With the online retailer’s working practices under scrutiny, we assess the facts and outline our engagement approach.
Amazon is the largest online retailer in the world. It is estimated that for every one dollar spent online in the US, around 37 cents goes to Amazon.1 However, many critics believe this has come at a cost – both to Amazon workers and taxpayers. While Amazon’s approach to tax is notorious, in this case study we focus specifically on the reputational, financial and operational risk posed by Amazon’s management of its low-wage workforce in its fulfilment centres.
Amazon’s fulfilment centres now total over 175 globally (100+ in North America), with 250,000 employees working in them.2 With more shoppers swapping bricks-and-mortar stores for online, warehouse jobs like the ones offered by Amazon are said to represent the future of work.
While it seems the consumer is happy to ignore the sometimes graphic reports of poor worker treatment, there are increasing signs from politicians and the workforce itself that Amazon’s current practices may be unsustainable.
Evidence of benefit to society: job creation, wages and benefits
As a high-growth company, Amazon has been much feted for its provision of jobs in the global economy. On an absolute basis this is undeniable; from 2012 to 2017, it increased its global headcount by over 250% (adjusted for acquisitions and divestitures), and it now stands at over 840,000,3 making it among the world’s largest employers.
Amazon’s role in job creation has been crucial to maintaining its reputation as a good corporate actor. Just Capital, which ranks US companies via independent assessments and polling of the American people, ranks Amazon joint first overall (out of 922) and joint first within its industry (out of 50) in the category of job creation in the US, and 273rd overall and fourth within its industry on worker treatment.4 Similarly, the company ranks third (out of 100) in the Harris Poll on corporate reputation.5 This suggests consumers either aren’t aware of issues in the distribution centres (despite graphic media reports), or find it more convenient to ignore them.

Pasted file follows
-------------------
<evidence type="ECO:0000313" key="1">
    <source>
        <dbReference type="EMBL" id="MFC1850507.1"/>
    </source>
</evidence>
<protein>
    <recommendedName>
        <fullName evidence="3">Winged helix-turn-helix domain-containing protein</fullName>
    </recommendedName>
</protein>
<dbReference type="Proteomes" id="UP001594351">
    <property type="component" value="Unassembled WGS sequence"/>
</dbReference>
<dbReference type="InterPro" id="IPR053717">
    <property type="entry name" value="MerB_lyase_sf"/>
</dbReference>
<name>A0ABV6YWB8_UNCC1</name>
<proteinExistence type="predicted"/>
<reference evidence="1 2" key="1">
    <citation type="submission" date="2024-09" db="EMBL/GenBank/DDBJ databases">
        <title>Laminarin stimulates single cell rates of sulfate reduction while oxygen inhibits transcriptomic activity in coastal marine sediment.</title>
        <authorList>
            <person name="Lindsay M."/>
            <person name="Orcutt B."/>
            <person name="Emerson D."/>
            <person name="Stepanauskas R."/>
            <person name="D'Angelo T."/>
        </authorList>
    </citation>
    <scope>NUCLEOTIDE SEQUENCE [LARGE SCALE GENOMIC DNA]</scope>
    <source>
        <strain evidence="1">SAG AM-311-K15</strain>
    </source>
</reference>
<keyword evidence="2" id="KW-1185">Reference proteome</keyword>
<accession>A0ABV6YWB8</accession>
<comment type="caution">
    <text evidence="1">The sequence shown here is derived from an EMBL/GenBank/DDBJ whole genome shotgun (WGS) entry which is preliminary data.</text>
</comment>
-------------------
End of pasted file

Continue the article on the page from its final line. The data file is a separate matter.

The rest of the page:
In terms of wages and benefits for its fulfilment centre employees, Amazon offers a starting minimum wage of $15 per hour for all staff in the US (including agency and seasonal workers), announced in November 2018 following intense political pressure. This is significantly more than the current US federal minimum wage of $7.25. Full-time employees (not agency workers) also get numerous other benefits including health care, 401(k) (pension) with 50% match, up to 20 weeks’ parental leave and a leave share programme – although the company notes this depends on location, number of hours worked and length of employment.6
In the UK, Amazon offers a £9.50 minimum wage and benefits which it estimates are worth £700. After one year, employees can also take advantage of 95% pre-paid tuition fees for higher-education courses.7
Furthermore, Amazon has pledged to upskill 100,000 US employees (one in three) for in-demand jobs by 2025, investing $700 million to do so.8 This will take place across the company’s workforce, so it is unclear how much this will affect the low-wage workforce; however, the company does note that highly skilled roles have increased over 400% within customer fulfilment.